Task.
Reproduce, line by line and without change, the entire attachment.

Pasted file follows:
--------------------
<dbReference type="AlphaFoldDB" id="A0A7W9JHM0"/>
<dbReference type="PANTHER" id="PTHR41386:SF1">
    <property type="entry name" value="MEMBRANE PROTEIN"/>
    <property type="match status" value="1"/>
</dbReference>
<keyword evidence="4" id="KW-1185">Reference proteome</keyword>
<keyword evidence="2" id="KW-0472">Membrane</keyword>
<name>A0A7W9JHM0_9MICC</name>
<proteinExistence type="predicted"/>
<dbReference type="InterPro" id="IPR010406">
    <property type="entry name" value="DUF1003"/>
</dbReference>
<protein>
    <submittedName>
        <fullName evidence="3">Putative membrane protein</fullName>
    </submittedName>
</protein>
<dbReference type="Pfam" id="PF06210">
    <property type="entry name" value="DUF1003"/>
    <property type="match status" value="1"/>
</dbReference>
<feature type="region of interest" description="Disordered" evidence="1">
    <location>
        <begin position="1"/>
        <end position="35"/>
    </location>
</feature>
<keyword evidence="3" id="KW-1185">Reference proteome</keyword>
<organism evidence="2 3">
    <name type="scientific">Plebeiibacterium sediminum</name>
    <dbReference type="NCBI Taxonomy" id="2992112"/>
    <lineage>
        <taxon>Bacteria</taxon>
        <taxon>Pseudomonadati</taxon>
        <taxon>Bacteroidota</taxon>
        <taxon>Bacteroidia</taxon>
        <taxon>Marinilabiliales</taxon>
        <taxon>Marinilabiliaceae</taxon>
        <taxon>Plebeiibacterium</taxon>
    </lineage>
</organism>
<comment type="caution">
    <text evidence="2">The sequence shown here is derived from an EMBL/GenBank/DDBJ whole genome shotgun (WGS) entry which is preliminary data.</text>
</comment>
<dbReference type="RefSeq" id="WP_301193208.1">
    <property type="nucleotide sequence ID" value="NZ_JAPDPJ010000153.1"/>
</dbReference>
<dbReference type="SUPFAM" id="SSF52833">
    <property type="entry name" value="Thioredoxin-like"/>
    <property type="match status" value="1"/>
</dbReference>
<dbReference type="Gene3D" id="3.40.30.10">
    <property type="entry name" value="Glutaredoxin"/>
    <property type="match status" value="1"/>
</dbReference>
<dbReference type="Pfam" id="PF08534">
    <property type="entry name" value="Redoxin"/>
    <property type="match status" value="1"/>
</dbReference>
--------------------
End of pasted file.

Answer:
<dbReference type="AlphaFoldDB" id="A0A7W9JHM0"/>
<dbReference type="PANTHER" id="PTHR41386:SF1">
    <property type="entry name" value="MEMBRANE PROTEIN"/>
    <property type="match status" value="1"/>
</dbReference>
<keyword evidence="4" id="KW-1185">Reference proteome</keyword>
<keyword evidence="2" id="KW-0472">Membrane</keyword>
<name>A0A7W9JHM0_9MICC</name>
<proteinExistence type="predicted"/>
<dbReference type="InterPro" id="IPR010406">
    <property type="entry name" value="DUF1003"/>
</dbReference>
<protein>
    <submittedName>
        <fullName evidence="3">Putative membrane protein</fullName>
    </submittedName>
</protein>
<dbReference type="Pfam" id="PF06210">
    <property type="entry name" value="DUF1003"/>
    <property type="match status" value="1"/>
</dbReference>
<feature type="region of interest" description="Disordered" evidence="1">
    <location>
        <begin position="1"/>
        <end position="35"/>
    </location>
</feature>
<keyword evidence="3" id="KW-1185">Reference proteome</keyword>
<organism evidence="2 3">
    <name type="scientific">Plebeiibacterium sediminum</name>
    <dbReference type="NCBI Taxonomy" id="2992112"/>
    <lineage>
        <taxon>Bacteria</taxon>
        <taxon>Pseudomonadati</taxon>
        <taxon>Bacteroidota</taxon>
        <taxon>Bacteroidia</taxon>
        <taxon>Marinilabiliales</taxon>
        <taxon>Marinilabiliaceae</taxon>
        <taxon>Plebeiibacterium</taxon>
    </lineage>
</organism>
<comment type="caution">
    <text evidence="2">The sequence shown here is derived from an EMBL/GenBank/DDBJ whole genome shotgun (WGS) entry which is preliminary data.</text>
</comment>
<dbReference type="RefSeq" id="WP_301193208.1">
    <property type="nucleotide sequence ID" value="NZ_JAPDPJ010000153.1"/>
</dbReference>
<dbReference type="SUPFAM" id="SSF52833">
    <property type="entry name" value="Thioredoxin-like"/>
    <property type="match status" value="1"/>
</dbReference>
<dbReference type="Gene3D" id="3.40.30.10">
    <property type="entry name" value="Glutaredoxin"/>
    <property type="match status" value="1"/>
</dbReference>
<dbReference type="Pfam" id="PF08534">
    <property type="entry name" value="Redoxin"/>
    <property type="match status" value="1"/>
</dbReference>